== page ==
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Why does GOP fight early voting?

By Donna Brazile
updated 11:49 AM EDT, Wed October 1, 2014
Activists in Washington mark the one-year anniversary of the Supreme Court decision to alter the Voting Rights Act.
Activists in Washington mark the one-year anniversary of the Supreme Court decision to alter the Voting Rights Act.
  • Supreme Court ruled Ohio could restrict early voting; other GOP states have also done it
  • Donna Brazile: Court ruling also ends convenient hours that help working people vote
  • Brazile: More and more people vote early, so GOP efforts to discourage it has big impact
  • Brazile: Democracy relies on participation; we've never done better by excluding folks

Editor's note: Donna Brazile, a CNN contributor and a Democratic strategist, is vice chairwoman for voter registration and participation at the Democratic National Committee. She is a nationally syndicated columnist, an adjunct professor at Georgetown University and author of "Cooking With Grease: Stirring the Pots in America." She was manager for the Gore-Lieberman presidential campaign in 2000. The opinions expressed in this commentary are solely those of the author.

(CNN) -- As a longtime political operative, I know firsthand how a vote here or a vote there can make a huge difference in a close election. And as Vice President Al Gore's former campaign manager, I understand the impact U.S. Supreme Court decisions can have on electoral outcomes.

These two reasons are why I'm outraged by what's going on in Ohio.

This week, the Supreme Court, on the eve of early voting, ruled that efforts by Ohio Republicans to restrict early voting days were acceptable. This gets rid of what's called the Golden Week in Ohio -- the period when voters can register and cast their ballot at the same time.

Donna Brazile
Donna Brazile

It ended convenient voting hours, when Ohioans could vote after a long day at work -- as late as 9 p.m. It also ended voting on one of the two Sundays before Election Day when many folks head to their polling place after church. These have been hallmarks of the Ohio voting system, but the Supreme Court and Republicans have yet again changed the rules in the middle of the game -- all to create barriers between people and the ballot box.

And unfortunately it's not just Ohio where Republicans have doggedly tried to restrict or cut early voting days or hours. In Wisconsin, Gov. Scott Walker and the GOP have reduced and limited the early voting period, including weekend voting. In North Carolina, the Republican governor and legislature took away a week of early voting. And in Georgia, a GOP legislator lamented a county's move to expand early voting, saying he would "prefer more educated voters" over black early voters.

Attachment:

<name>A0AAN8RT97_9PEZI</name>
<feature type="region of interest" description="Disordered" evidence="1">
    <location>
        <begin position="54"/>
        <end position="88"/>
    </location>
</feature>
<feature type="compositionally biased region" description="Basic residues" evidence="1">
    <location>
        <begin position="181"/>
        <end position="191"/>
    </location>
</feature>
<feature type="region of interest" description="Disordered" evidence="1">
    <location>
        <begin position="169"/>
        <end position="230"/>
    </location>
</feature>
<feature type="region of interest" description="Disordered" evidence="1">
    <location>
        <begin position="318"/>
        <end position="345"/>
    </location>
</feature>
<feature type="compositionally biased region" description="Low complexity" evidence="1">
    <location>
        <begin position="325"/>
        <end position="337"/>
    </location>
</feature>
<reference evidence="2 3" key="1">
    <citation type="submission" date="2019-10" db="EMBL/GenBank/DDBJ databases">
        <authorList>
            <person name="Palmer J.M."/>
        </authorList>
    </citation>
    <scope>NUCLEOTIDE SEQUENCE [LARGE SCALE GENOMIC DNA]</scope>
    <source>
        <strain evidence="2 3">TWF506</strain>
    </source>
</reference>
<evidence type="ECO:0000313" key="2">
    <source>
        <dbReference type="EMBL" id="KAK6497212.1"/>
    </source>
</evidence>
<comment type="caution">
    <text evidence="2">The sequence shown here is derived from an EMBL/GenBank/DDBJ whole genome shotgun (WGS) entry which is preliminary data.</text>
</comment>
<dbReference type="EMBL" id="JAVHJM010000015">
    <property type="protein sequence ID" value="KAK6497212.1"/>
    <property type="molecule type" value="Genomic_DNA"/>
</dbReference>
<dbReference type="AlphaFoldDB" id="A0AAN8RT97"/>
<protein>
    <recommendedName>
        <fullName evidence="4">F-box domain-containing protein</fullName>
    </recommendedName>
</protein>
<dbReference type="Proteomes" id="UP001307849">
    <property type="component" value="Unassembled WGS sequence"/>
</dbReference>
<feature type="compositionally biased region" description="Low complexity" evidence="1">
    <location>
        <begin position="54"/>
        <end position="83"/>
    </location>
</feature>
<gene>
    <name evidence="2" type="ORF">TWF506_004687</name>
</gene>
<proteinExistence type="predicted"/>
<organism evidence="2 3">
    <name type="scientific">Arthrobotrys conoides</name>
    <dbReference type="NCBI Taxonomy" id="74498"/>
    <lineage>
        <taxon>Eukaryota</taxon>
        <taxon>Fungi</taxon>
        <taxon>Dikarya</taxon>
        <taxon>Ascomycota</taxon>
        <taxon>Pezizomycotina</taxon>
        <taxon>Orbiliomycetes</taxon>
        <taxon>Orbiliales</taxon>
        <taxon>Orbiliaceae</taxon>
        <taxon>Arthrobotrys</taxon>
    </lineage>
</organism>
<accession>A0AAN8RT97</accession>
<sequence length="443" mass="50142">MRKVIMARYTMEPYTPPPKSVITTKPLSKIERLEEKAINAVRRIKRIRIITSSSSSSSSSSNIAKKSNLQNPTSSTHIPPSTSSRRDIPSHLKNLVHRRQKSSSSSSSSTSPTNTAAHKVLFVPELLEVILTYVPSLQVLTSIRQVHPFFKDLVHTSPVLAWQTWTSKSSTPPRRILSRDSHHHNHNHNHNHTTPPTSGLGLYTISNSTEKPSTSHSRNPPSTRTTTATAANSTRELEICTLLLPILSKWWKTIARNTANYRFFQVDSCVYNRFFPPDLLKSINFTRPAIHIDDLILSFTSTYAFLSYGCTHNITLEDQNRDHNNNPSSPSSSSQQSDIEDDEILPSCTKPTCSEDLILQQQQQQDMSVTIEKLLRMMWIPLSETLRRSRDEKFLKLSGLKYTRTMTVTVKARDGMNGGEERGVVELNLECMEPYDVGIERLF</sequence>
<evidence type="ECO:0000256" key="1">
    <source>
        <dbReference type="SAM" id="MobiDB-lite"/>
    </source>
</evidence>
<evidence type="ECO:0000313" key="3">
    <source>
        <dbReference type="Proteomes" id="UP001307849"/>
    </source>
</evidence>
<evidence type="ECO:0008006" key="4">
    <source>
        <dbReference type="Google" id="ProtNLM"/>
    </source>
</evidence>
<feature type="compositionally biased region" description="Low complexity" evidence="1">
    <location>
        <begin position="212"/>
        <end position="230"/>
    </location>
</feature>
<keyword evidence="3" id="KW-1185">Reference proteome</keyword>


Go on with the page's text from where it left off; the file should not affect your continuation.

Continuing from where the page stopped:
Think this doesn't have any real impact? Think again. In 2012, a third of voters cast a ballot before Election Day, in person or by mail -- more than double the rate during the 2000 election. All told, more than 18 million voters cast an early in-person ballot when President Obama was re-elected.

Voting shouldn't be a challenge. It should be as easy and accessible as possible. We shouldn't require forms of ID that folks don't have, we shouldn't restrict days or hours that allow working people a chance to both do their job and exercise their democratic right, and we damn well shouldn't be throwing up new obstacles midstream.

When obstacles are thrown up, we should have protections for voters. That's why I was so frustrated when the Supreme Court last summer gutted the Voting Rights Act in Shelby v. Holder.

The Supreme Court ruled that there's no need for national oversight when localities and states with a history of racially discriminatory voting laws make voting rule changes. I'm not alone with my frustration. A recent poll from Lake Research and the Leadership Conference on Civil and Human Rights found that nationally, 69% of the American public favors restoring the VRA, with only 10% opposing.

Voters of both parties, all races, and every region across the country favor a congressional proposal to restore the Voting Rights Act. I'm hopeful that Republicans and Democrats will, in the lame duck session after the 2014 elections or in the beginning of the next session of Congress, hammer out legislation that restores oversight and protects voters.

As Democrats, we believe in giving every eligible citizen the opportunity to vote -- whether it's early because they can't take off work on Election Day or absentee because they might have plans to be out of town. And we believe this for two reasons. First, when more people vote, Democrats win. That's because more Americans agree with us on the big issues and the big questions -- like who's got my back? But second, it's because our democracy is better when more people have skin in the game. Our democracy relies on participation and we've never done better by excluding folks.

If there's one thing we can count on, it's that the GOP is going to continue to come up with last minute schemes to make it more complicated, more confusing, or just plain more difficult for honest, hardworking citizens to vote on Election Day or before. It's up to us to stop them.

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